Barbed-wire fences are coming into use in this county, using hardwood timber for fence posts.  Ironically, a few years ago fine hardwood timber was burned by the farmers to get it out of the way.


Hiles of Pittsfield, recently bought several thousand acres of land, mostly on the east fork of the Black River, and on Yellow River in Wood County for an amount of $100,000.  Hiles and Ward also bought pine, hardwood and other property at Pittsfield and community, for which they paid $25,000.  This coming winter, Hiles will put in 25,000,000 feet of logs on the east fork of the Black River.


August 1932


A joint picnic will be held, a get-together, at the Richard Selves grove, four miles east of Neillsville on Highway 10.  Members of the Pleasant Ridge Church and Methodist-Presbyterian Churches of Neillsville will meet on Saturday to enjoy a basket dinner.  Children will play a baseball game, Neillsville against Pleasant Ridge Sunday School teams.  At 2 p.m. the married men will have a baseball game. 


The Neillsville street crew under the direction of the Street Commissioner, Wm. Farning, last week cut down what was formerly called the “Tom Lowe hill,” on east Fifth Street near the city limits, east of the courthouse.  The street is being regraded and improved.


Billy Sunday, the world famous evangelist, will deliver a talk in front of the Clark County fair grandstand, 2 p.m. on Sunday, during fair week.  Church choirs from all parts of Central Wisconsin will unite in song during the service.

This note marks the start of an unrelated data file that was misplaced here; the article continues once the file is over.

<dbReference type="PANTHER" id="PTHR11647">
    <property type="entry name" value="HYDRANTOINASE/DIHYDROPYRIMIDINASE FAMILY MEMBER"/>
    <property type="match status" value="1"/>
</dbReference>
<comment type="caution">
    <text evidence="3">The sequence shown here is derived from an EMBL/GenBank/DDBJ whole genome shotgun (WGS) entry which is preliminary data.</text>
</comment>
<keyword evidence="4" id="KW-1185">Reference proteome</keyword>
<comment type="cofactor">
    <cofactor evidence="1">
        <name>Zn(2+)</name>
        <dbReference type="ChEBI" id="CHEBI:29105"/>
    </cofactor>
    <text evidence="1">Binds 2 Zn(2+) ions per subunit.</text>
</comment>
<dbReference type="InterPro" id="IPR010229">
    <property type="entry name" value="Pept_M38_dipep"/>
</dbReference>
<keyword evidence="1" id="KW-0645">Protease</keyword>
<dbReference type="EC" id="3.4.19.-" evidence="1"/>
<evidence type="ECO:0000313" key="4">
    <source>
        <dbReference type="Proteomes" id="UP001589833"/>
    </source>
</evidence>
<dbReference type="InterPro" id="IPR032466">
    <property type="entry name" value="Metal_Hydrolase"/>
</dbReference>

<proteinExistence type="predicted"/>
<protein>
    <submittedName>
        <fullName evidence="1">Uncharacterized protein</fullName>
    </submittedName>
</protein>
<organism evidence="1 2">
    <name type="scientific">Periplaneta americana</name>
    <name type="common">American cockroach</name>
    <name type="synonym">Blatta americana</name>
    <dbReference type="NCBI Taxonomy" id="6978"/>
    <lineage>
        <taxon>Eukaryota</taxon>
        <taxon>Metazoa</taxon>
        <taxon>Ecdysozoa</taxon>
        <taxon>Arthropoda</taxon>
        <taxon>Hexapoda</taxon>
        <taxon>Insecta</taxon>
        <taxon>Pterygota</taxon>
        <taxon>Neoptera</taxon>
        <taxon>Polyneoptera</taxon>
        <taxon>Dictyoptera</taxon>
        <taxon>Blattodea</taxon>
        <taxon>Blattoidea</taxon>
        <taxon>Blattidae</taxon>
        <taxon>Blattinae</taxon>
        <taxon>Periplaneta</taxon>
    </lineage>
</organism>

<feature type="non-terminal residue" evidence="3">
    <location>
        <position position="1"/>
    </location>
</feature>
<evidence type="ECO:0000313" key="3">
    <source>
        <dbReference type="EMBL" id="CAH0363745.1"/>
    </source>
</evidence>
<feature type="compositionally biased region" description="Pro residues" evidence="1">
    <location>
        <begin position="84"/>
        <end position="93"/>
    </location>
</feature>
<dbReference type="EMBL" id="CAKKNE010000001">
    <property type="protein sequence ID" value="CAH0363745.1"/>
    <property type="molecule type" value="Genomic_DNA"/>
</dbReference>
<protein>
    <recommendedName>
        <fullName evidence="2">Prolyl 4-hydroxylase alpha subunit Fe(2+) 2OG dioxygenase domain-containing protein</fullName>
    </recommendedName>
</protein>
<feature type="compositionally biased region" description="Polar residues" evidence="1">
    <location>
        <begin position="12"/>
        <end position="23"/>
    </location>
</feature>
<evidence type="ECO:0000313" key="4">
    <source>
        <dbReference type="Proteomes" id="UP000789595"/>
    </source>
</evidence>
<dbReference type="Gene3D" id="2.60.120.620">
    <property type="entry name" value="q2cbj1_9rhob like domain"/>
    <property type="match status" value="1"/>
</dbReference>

Area crops have once again been hit by a drought for the third year in succession.  Though much less severe than last year, the crop production, below normal, is better than last year.


Experienced fishermen have been complaining that fish are not biting this summer.  Last Sunday, William North proved otherwise and even broke his fly-rod.  North set out to show Archie Van Gorden that fish are plentiful for the real fisherman by attaching two flies to his line.  Within a few minutes, a terrific jolt hit North’s line, announcing a bite.  North landed two fine fish and a half pound black bass, but not without breaking his fly-rod.


A large gravel pit has been opened north of the W. L. Murphy farm at Dells Dam and gravel will be hauled to the paving project on Highway 12.  It is expected the equivalent of 25 rail carloads will be taken out daily by a fleet of trucks.